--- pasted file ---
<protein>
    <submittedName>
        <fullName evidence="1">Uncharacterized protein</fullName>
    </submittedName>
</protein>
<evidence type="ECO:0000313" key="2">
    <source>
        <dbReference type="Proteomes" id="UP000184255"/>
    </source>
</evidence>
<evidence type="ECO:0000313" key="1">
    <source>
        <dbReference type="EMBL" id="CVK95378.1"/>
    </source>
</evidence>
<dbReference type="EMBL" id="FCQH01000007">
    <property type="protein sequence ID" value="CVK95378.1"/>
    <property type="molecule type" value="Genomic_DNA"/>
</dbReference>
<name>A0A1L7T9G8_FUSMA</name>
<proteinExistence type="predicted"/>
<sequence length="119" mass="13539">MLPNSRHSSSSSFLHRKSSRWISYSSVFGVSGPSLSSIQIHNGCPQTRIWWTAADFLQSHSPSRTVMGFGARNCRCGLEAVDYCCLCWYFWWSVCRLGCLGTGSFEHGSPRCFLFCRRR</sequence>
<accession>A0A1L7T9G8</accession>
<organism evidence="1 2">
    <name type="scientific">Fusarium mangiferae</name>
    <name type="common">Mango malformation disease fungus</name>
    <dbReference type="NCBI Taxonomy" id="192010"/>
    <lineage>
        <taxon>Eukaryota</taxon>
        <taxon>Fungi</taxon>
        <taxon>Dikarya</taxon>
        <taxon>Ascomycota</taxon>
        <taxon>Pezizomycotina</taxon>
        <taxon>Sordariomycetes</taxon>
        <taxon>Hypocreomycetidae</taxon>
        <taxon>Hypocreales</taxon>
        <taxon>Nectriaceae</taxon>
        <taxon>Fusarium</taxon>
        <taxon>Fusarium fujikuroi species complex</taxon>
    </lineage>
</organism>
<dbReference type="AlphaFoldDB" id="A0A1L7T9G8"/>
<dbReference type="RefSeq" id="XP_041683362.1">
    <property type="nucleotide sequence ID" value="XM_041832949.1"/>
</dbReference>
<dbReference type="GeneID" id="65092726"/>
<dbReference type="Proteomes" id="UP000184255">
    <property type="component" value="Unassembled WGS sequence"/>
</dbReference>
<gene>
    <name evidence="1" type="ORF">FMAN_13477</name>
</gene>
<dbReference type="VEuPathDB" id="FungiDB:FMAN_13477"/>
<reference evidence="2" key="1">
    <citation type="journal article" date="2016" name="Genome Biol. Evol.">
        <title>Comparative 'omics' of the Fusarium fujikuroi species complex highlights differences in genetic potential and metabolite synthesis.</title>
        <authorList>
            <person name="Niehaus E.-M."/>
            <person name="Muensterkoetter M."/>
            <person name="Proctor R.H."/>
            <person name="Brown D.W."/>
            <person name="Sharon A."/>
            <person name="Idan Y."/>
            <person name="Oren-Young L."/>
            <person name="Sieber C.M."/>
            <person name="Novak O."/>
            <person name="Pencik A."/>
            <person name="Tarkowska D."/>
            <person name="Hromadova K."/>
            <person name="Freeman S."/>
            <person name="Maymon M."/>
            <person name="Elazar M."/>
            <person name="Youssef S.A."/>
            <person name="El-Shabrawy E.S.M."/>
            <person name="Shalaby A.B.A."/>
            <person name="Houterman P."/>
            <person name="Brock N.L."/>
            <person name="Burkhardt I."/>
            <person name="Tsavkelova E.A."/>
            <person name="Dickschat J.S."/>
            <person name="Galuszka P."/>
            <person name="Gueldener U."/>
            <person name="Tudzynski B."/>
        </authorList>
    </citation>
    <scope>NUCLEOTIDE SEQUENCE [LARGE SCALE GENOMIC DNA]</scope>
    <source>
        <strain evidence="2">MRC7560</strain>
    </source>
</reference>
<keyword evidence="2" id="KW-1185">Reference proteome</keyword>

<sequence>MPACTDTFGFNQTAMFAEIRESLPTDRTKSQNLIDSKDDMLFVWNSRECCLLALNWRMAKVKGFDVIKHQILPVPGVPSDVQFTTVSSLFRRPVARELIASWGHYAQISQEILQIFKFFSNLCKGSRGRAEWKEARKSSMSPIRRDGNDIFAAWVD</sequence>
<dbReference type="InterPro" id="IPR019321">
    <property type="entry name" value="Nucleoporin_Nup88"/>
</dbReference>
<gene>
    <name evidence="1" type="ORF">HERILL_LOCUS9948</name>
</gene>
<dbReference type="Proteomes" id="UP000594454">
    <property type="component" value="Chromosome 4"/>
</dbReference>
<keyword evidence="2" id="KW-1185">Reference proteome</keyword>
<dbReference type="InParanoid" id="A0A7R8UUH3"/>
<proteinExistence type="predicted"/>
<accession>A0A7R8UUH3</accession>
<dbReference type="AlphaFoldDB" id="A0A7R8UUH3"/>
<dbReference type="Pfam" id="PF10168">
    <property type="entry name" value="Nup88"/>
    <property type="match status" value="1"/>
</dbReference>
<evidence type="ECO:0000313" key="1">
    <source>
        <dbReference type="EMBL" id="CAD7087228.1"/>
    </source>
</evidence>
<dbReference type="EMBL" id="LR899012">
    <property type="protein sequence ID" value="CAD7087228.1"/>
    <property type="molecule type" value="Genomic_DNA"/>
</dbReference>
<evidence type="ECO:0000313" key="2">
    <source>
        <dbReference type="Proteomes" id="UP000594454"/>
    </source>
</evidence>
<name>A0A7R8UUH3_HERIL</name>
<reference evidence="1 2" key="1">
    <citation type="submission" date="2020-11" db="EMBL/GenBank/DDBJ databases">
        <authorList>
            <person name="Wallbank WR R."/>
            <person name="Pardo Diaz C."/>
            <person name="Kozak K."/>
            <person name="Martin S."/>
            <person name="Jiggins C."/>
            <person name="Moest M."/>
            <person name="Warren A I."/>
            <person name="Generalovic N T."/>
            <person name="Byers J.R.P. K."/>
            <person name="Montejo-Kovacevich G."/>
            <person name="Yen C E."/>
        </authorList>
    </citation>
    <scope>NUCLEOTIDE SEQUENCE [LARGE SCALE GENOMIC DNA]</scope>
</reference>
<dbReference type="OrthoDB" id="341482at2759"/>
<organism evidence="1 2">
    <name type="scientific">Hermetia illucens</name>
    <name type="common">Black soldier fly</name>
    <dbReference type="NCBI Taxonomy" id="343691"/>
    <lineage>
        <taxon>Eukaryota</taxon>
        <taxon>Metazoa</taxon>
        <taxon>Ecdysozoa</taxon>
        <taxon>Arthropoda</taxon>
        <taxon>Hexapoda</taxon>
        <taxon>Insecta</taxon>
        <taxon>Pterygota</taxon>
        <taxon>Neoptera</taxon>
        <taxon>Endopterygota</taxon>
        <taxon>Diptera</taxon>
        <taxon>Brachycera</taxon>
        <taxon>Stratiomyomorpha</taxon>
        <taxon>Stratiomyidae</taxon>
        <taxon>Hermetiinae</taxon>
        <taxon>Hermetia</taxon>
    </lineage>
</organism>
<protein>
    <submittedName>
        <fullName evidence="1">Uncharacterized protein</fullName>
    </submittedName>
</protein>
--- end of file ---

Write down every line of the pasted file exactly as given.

<protein>
    <submittedName>
        <fullName evidence="1">Uncharacterized protein</fullName>
    </submittedName>
</protein>
<evidence type="ECO:0000313" key="2">
    <source>
        <dbReference type="Proteomes" id="UP000184255"/>
    </source>
</evidence>
<evidence type="ECO:0000313" key="1">
    <source>
        <dbReference type="EMBL" id="CVK95378.1"/>
    </source>
</evidence>
<dbReference type="EMBL" id="FCQH01000007">
    <property type="protein sequence ID" value="CVK95378.1"/>
    <property type="molecule type" value="Genomic_DNA"/>
</dbReference>
<name>A0A1L7T9G8_FUSMA</name>
<proteinExistence type="predicted"/>
<sequence length="119" mass="13539">MLPNSRHSSSSSFLHRKSSRWISYSSVFGVSGPSLSSIQIHNGCPQTRIWWTAADFLQSHSPSRTVMGFGARNCRCGLEAVDYCCLCWYFWWSVCRLGCLGTGSFEHGSPRCFLFCRRR</sequence>
<accession>A0A1L7T9G8</accession>
<organism evidence="1 2">
    <name type="scientific">Fusarium mangiferae</name>
    <name type="common">Mango malformation disease fungus</name>
    <dbReference type="NCBI Taxonomy" id="192010"/>
    <lineage>
        <taxon>Eukaryota</taxon>
        <taxon>Fungi</taxon>
        <taxon>Dikarya</taxon>
        <taxon>Ascomycota</taxon>
        <taxon>Pezizomycotina</taxon>
        <taxon>Sordariomycetes</taxon>
        <taxon>Hypocreomycetidae</taxon>
        <taxon>Hypocreales</taxon>
        <taxon>Nectriaceae</taxon>
        <taxon>Fusarium</taxon>
        <taxon>Fusarium fujikuroi species complex</taxon>
    </lineage>
</organism>
<dbReference type="AlphaFoldDB" id="A0A1L7T9G8"/>
<dbReference type="RefSeq" id="XP_041683362.1">
    <property type="nucleotide sequence ID" value="XM_041832949.1"/>
</dbReference>
<dbReference type="GeneID" id="65092726"/>
<dbReference type="Proteomes" id="UP000184255">
    <property type="component" value="Unassembled WGS sequence"/>
</dbReference>
<gene>
    <name evidence="1" type="ORF">FMAN_13477</name>
</gene>
<dbReference type="VEuPathDB" id="FungiDB:FMAN_13477"/>
<reference evidence="2" key="1">
    <citation type="journal article" date="2016" name="Genome Biol. Evol.">
        <title>Comparative 'omics' of the Fusarium fujikuroi species complex highlights differences in genetic potential and metabolite synthesis.</title>
        <authorList>
            <person name="Niehaus E.-M."/>
            <person name="Muensterkoetter M."/>
            <person name="Proctor R.H."/>
            <person name="Brown D.W."/>
            <person name="Sharon A."/>
            <person name="Idan Y."/>
            <person name="Oren-Young L."/>
            <person name="Sieber C.M."/>
            <person name="Novak O."/>
            <person name="Pencik A."/>
            <person name="Tarkowska D."/>
            <person name="Hromadova K."/>
            <person name="Freeman S."/>
            <person name="Maymon M."/>
            <person name="Elazar M."/>
            <person name="Youssef S.A."/>
            <person name="El-Shabrawy E.S.M."/>
            <person name="Shalaby A.B.A."/>
            <person name="Houterman P."/>
            <person name="Brock N.L."/>
            <person name="Burkhardt I."/>
            <person name="Tsavkelova E.A."/>
            <person name="Dickschat J.S."/>
            <person name="Galuszka P."/>
            <person name="Gueldener U."/>
            <person name="Tudzynski B."/>
        </authorList>
    </citation>
    <scope>NUCLEOTIDE SEQUENCE [LARGE SCALE GENOMIC DNA]</scope>
    <source>
        <strain evidence="2">MRC7560</strain>
    </source>
</reference>
<keyword evidence="2" id="KW-1185">Reference proteome</keyword>

<sequence>MPACTDTFGFNQTAMFAEIRESLPTDRTKSQNLIDSKDDMLFVWNSRECCLLALNWRMAKVKGFDVIKHQILPVPGVPSDVQFTTVSSLFRRPVARELIASWGHYAQISQEILQIFKFFSNLCKGSRGRAEWKEARKSSMSPIRRDGNDIFAAWVD</sequence>
<dbReference type="InterPro" id="IPR019321">
    <property type="entry name" value="Nucleoporin_Nup88"/>
</dbReference>
<gene>
    <name evidence="1" type="ORF">HERILL_LOCUS9948</name>
</gene>
<dbReference type="Proteomes" id="UP000594454">
    <property type="component" value="Chromosome 4"/>
</dbReference>
<keyword evidence="2" id="KW-1185">Reference proteome</keyword>
<dbReference type="InParanoid" id="A0A7R8UUH3"/>
<proteinExistence type="predicted"/>
<accession>A0A7R8UUH3</accession>
<dbReference type="AlphaFoldDB" id="A0A7R8UUH3"/>
<dbReference type="Pfam" id="PF10168">
    <property type="entry name" value="Nup88"/>
    <property type="match status" value="1"/>
</dbReference>
<evidence type="ECO:0000313" key="1">
    <source>
        <dbReference type="EMBL" id="CAD7087228.1"/>
    </source>
</evidence>
<dbReference type="EMBL" id="LR899012">
    <property type="protein sequence ID" value="CAD7087228.1"/>
    <property type="molecule type" value="Genomic_DNA"/>
</dbReference>
<evidence type="ECO:0000313" key="2">
    <source>
        <dbReference type="Proteomes" id="UP000594454"/>
    </source>
</evidence>
<name>A0A7R8UUH3_HERIL</name>
<reference evidence="1 2" key="1">
    <citation type="submission" date="2020-11" db="EMBL/GenBank/DDBJ databases">
        <authorList>
            <person name="Wallbank WR R."/>
            <person name="Pardo Diaz C."/>
            <person name="Kozak K."/>
            <person name="Martin S."/>
            <person name="Jiggins C."/>
            <person name="Moest M."/>
            <person name="Warren A I."/>
            <person name="Generalovic N T."/>
            <person name="Byers J.R.P. K."/>
            <person name="Montejo-Kovacevich G."/>
            <person name="Yen C E."/>
        </authorList>
    </citation>
    <scope>NUCLEOTIDE SEQUENCE [LARGE SCALE GENOMIC DNA]</scope>
</reference>
<dbReference type="OrthoDB" id="341482at2759"/>
<organism evidence="1 2">
    <name type="scientific">Hermetia illucens</name>
    <name type="common">Black soldier fly</name>
    <dbReference type="NCBI Taxonomy" id="343691"/>
    <lineage>
        <taxon>Eukaryota</taxon>
        <taxon>Metazoa</taxon>
        <taxon>Ecdysozoa</taxon>
        <taxon>Arthropoda</taxon>
        <taxon>Hexapoda</taxon>
        <taxon>Insecta</taxon>
        <taxon>Pterygota</taxon>
        <taxon>Neoptera</taxon>
        <taxon>Endopterygota</taxon>
        <taxon>Diptera</taxon>
        <taxon>Brachycera</taxon>
        <taxon>Stratiomyomorpha</taxon>
        <taxon>Stratiomyidae</taxon>
        <taxon>Hermetiinae</taxon>
        <taxon>Hermetia</taxon>
    </lineage>
</organism>
<protein>
    <submittedName>
        <fullName evidence="1">Uncharacterized protein</fullName>
    </submittedName>
</protein>